King of the wild cards

This post is an inside window into what it’s like sending my sensory-driven son Regan to first grade. He is blessed: with an amazing school, a small classroom, and a wonderful teacher who loves him–Miss Yvonne Yoder. Though I wrote the post as if to her, she knows every bit of it already. And more. It’s just for you, so you can see in… and for me, so I can see too.


Dear Teacher,

When I enter your classroom my eyes are big and blue, tinted almost with fear though I am not afraid. Where you see a single image, I see a thousand—a host of colors and shapes shouting at me to attend. I feel a little dizzy, my pupils wide.

I walk slightly stiff-legged. Maybe I’m acting a little babyish because I’m so excited. Maybe I’m pretending I’m a robot. I love pretending. I especially like pretending to be a robot, because the jerky arms and legs help me feel calm and focused.

I like my robot lunchbox with the flashing eyes and I like show and tell and I really like how I feel when you get down on my level and smile at me. I can’t stand being last in line and I can’t stand raising my hand if you don’t call on me and I can’t stand chapel because it’s so boring to sit still. I respond better to hand signals than words and I will have an ear infection in the first month of school and I spell my name wrong on purpose.

I love recess. I love our alphabet rhymes with hand motions. I love art class. You will always be able to tell my art from the others’ because I will find a way to make it mine. Once when you told us to sign our work, I wrote Regan Regan Regan Regan Regan all around the edge of the paper. I was so happy with my painting and I wanted everyone to know who made it.

I always need to know about relationships. I need to know what game is rowdiest and which child is kindest and whose backpack is coolest. I always know who my first best friend is, and my second best friend, and my third best friend, and fourth best friend. This all changes multiple times a day, but I never lose track. When I am angry at someone, he is immediately demoted to my last best friend.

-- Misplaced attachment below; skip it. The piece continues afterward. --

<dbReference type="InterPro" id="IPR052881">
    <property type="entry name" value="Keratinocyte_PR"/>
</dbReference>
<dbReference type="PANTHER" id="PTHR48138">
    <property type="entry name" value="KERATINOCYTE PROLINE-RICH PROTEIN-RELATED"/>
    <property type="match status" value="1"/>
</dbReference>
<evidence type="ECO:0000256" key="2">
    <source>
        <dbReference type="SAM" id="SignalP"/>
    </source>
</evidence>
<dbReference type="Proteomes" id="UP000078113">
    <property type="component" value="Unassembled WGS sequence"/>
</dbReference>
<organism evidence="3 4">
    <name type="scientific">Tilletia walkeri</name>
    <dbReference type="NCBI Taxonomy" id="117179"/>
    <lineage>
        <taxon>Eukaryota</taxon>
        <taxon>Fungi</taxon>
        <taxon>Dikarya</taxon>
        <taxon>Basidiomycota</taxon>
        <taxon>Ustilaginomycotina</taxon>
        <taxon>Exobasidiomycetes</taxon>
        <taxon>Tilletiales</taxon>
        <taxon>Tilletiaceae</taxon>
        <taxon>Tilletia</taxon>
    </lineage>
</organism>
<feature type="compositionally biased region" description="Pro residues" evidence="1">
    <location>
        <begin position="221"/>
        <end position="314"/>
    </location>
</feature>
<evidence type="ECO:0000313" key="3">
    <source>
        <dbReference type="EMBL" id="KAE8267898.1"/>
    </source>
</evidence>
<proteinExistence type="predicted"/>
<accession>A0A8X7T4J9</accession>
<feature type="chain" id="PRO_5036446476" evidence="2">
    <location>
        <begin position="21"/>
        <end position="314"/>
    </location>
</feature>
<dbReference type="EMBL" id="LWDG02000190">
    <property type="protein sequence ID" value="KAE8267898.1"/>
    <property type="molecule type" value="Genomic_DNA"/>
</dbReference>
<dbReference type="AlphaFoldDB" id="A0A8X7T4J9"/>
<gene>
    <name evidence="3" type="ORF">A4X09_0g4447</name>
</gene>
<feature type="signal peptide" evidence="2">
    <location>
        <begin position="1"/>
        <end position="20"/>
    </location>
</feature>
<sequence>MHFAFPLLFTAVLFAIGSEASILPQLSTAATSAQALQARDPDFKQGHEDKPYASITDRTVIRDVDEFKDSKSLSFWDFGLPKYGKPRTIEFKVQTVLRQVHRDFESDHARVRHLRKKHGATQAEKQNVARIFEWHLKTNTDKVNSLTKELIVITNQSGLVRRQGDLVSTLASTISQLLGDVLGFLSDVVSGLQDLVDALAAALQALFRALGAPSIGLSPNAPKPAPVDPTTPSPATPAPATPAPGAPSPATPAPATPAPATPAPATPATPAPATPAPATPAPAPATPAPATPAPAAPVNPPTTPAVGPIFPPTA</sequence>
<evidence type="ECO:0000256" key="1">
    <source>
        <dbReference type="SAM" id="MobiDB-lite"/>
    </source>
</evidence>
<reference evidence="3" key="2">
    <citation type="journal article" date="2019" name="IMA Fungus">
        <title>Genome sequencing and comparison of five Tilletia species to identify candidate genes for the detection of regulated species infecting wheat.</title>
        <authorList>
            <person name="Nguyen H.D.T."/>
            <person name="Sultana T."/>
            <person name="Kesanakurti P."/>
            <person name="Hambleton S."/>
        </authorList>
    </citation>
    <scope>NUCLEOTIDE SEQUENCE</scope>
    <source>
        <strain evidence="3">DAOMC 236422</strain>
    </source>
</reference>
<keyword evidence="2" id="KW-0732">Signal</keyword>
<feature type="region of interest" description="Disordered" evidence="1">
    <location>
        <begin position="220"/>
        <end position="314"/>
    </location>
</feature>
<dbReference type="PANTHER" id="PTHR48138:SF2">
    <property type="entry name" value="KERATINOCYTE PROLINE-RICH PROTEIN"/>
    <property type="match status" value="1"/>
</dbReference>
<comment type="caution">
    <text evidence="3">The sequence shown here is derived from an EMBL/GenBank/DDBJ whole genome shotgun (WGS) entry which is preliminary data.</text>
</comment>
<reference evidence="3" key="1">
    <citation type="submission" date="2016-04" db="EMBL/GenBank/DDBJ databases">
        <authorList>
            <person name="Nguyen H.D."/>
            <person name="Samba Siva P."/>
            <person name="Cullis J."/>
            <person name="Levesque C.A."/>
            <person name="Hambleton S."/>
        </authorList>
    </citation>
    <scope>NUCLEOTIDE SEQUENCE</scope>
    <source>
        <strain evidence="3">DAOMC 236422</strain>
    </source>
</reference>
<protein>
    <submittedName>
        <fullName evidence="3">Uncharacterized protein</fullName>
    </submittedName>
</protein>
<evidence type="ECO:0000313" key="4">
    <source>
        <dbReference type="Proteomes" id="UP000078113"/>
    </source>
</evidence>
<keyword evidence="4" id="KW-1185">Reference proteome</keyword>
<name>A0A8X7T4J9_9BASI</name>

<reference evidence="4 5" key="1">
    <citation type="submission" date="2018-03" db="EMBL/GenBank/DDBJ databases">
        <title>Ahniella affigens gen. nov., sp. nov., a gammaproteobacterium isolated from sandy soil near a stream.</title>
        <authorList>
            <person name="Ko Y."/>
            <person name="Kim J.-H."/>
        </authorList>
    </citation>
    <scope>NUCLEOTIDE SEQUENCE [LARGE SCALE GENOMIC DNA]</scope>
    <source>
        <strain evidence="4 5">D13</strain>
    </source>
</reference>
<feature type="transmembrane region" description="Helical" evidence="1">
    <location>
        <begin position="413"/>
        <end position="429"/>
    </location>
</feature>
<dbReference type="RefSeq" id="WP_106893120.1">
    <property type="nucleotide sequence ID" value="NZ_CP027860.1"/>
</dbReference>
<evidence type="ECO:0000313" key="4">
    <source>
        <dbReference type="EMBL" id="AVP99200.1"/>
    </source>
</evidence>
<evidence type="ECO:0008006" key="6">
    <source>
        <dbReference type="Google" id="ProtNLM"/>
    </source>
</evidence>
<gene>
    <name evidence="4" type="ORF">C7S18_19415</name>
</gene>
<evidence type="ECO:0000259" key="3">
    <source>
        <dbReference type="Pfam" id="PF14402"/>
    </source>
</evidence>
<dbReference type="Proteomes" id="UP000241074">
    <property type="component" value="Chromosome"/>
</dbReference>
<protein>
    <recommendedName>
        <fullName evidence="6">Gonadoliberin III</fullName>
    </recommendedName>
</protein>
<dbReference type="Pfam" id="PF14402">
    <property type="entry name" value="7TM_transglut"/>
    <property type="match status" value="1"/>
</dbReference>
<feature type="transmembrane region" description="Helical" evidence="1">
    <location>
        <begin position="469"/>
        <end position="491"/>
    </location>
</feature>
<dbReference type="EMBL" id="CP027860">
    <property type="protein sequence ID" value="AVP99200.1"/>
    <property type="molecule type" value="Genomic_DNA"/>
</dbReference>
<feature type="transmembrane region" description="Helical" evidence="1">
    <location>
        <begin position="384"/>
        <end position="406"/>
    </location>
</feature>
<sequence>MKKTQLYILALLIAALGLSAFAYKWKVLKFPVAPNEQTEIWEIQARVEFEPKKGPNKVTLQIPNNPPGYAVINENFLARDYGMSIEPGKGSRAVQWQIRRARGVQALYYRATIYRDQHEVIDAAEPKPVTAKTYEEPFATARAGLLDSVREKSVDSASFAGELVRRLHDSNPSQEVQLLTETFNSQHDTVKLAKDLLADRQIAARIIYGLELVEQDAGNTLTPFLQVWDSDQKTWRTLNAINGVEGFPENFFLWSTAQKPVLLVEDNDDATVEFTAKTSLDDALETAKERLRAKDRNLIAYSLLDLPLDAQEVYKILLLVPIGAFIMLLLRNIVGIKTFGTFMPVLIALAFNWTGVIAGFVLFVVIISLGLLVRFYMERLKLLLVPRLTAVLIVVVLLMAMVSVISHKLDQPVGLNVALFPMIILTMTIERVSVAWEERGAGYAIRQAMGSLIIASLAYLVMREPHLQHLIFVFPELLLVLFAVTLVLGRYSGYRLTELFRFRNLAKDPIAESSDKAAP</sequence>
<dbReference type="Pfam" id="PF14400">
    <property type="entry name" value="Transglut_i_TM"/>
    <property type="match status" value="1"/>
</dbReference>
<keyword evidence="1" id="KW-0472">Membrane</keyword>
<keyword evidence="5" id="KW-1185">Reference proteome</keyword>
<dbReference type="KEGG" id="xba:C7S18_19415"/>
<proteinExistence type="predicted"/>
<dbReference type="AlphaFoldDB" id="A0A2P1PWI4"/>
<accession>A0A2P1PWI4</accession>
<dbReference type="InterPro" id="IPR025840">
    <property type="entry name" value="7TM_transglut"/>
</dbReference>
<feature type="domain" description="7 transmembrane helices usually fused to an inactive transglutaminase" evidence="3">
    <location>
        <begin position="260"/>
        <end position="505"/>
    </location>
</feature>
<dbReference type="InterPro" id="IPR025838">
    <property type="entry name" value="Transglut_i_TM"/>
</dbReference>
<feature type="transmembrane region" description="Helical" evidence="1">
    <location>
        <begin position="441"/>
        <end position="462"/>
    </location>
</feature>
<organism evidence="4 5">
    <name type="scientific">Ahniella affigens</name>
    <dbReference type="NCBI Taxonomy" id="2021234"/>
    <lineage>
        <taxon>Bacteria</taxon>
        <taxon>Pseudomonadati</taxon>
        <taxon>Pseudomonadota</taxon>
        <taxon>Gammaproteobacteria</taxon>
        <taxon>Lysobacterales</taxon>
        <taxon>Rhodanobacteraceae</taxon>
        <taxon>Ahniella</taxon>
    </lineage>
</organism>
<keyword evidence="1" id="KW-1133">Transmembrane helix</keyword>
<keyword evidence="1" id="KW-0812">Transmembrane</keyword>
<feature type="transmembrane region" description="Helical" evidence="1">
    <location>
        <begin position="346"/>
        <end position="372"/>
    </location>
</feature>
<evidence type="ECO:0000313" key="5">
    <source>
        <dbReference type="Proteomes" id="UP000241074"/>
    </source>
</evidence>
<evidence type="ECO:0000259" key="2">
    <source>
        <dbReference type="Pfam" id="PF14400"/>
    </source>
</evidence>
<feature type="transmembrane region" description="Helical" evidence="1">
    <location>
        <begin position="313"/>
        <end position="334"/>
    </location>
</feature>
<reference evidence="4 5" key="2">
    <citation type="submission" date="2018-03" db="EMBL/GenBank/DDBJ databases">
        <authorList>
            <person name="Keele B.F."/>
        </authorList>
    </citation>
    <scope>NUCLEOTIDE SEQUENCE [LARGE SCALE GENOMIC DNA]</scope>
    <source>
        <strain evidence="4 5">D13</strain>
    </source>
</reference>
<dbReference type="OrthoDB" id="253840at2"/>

I want people to like me, though I don’t really know how to make them do it. I bet your substitute teacher doesn’t like me as much as T, because she gave him the best notebook and called on him twice and me once. I will stick out my tongue at that teacher when she is not looking, and when she catches me I will pretend I never heard of a tongue before, much less this “sticking it out” bit. I am very good at pretending.

I like to know what I can get away with. I had to find out if you’d really take away a joy stick if I was naughty, and sure enough you did; but I’m pretty sure that your teacher’s aide wouldn’t. See? I got away with it.

You will learn to watch me like a hawk because I am king of the wild cards. Happy to furious to crying to laughing—I can do it all in 10 seconds flat. I will beat up on somebody someday and run away from you a few times and try your patience to no end. I’ll be an angel one day and a devil the next. It’s good you’ve taught a lot of kids before me; you will need every bit of your wisdom.

I hate to put you through all this but I love you a lot and there’s no one else I’d rather do it to…

I will amaze you and baffle you, charm and repel you. You may love me or not, conquer me or not, but I’m pretty sure you will never forget me.